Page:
"That's been my goal all my life," Mullet said to a hushed courtroom, with his fellow defendants and their attorneys sitting at four defense tables and filling the jury box.
"I'm not going to be here much longer," said Mullet, who didn't elaborate on any health issues.
The government asked for a life sentence for Mullet. The defense asked for two years or less.
The 10 men and six women were convicted last year in five attacks in Amish communities in 2011. The government said the attacks were retaliation against Amish who had defied or denounced Mullet's authoritarian style.
Amish believe the Bible instructs women to let their hair grow long and men to grow beards once they marry. Cutting it would be offensive to Amish.
Other defendants, some in tears, also offered to take the brunt of the blame and punishment on behalf of Mullet or their spouses. Addressing the judge one-by-one, the defendants said there would be no more beard-cutting attacks.
Freeman Burkholder, the 32-year-old husband of a Mullet niece and father of eight children, apologized to the judge.
"I won't do it again," he said.
Anna Miller, 33, married to a Mullet nephew and mother of six, also apologized, turning to relatives of victims as she said, "I'm sorry, it won't happen again." Like most of the women, she was sentenced to one year.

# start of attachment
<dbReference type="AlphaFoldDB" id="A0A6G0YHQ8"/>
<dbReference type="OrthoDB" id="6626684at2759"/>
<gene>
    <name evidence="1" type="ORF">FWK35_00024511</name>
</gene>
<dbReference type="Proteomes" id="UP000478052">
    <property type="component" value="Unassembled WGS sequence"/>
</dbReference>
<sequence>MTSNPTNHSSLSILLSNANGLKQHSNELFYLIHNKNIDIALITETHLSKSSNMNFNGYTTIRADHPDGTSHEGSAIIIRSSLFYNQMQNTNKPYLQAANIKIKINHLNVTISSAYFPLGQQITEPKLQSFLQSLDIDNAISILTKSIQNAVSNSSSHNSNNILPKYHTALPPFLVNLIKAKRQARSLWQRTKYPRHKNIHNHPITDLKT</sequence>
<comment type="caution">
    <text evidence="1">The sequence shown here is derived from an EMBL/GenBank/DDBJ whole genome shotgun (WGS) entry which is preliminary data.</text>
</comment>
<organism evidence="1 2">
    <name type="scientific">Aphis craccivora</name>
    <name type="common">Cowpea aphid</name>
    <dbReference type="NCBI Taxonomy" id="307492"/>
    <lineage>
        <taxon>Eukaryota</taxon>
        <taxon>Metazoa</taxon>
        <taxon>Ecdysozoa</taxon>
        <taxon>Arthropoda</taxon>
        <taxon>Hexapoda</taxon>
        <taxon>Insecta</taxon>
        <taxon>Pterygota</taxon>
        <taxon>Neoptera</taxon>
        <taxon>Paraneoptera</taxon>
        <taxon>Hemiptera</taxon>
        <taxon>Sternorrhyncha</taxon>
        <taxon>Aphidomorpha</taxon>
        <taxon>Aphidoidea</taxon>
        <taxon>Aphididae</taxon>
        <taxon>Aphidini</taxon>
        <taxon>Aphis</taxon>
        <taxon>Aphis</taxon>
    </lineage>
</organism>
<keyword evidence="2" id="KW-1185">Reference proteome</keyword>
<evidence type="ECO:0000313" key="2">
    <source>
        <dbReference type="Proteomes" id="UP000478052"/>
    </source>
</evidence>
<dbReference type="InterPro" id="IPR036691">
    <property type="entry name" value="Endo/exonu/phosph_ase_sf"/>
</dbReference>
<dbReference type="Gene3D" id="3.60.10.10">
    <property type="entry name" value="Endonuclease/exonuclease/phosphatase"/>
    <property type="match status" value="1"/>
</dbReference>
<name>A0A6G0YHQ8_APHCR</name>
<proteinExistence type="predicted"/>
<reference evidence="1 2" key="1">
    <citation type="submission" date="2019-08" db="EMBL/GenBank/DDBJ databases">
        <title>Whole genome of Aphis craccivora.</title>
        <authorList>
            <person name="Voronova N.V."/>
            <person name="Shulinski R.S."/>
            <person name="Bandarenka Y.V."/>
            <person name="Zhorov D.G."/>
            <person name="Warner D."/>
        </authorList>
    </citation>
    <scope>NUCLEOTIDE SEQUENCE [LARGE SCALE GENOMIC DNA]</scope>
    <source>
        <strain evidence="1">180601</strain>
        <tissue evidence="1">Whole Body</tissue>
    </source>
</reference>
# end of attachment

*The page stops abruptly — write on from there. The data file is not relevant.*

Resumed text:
Federal prosecutor Bridget Brennan urged the judge to punish Mullet adequately.
"He is a danger to this community," she said. "He is capable of controlling 15 defendants."
Brennan repeated key testimony against Mullet and said he has remained the leader of his eastern Ohio community despite being locked up since his arrest in late 2011.
Rhonda Kotnik, attorney for Kathryn Miller, a 24-year-old mother of three who received a one-year sentence, said appeals would focus on whether the hate-crimes law is unconstitutionally broad and whether restraining the victims to cut their beards amounted to kidnapping.
"There are lots of issues," she said.
U.S. Attorney Steven Dettelbach, whose office directed the prosecution, said he was confident the law would withstand a constitutional challenge.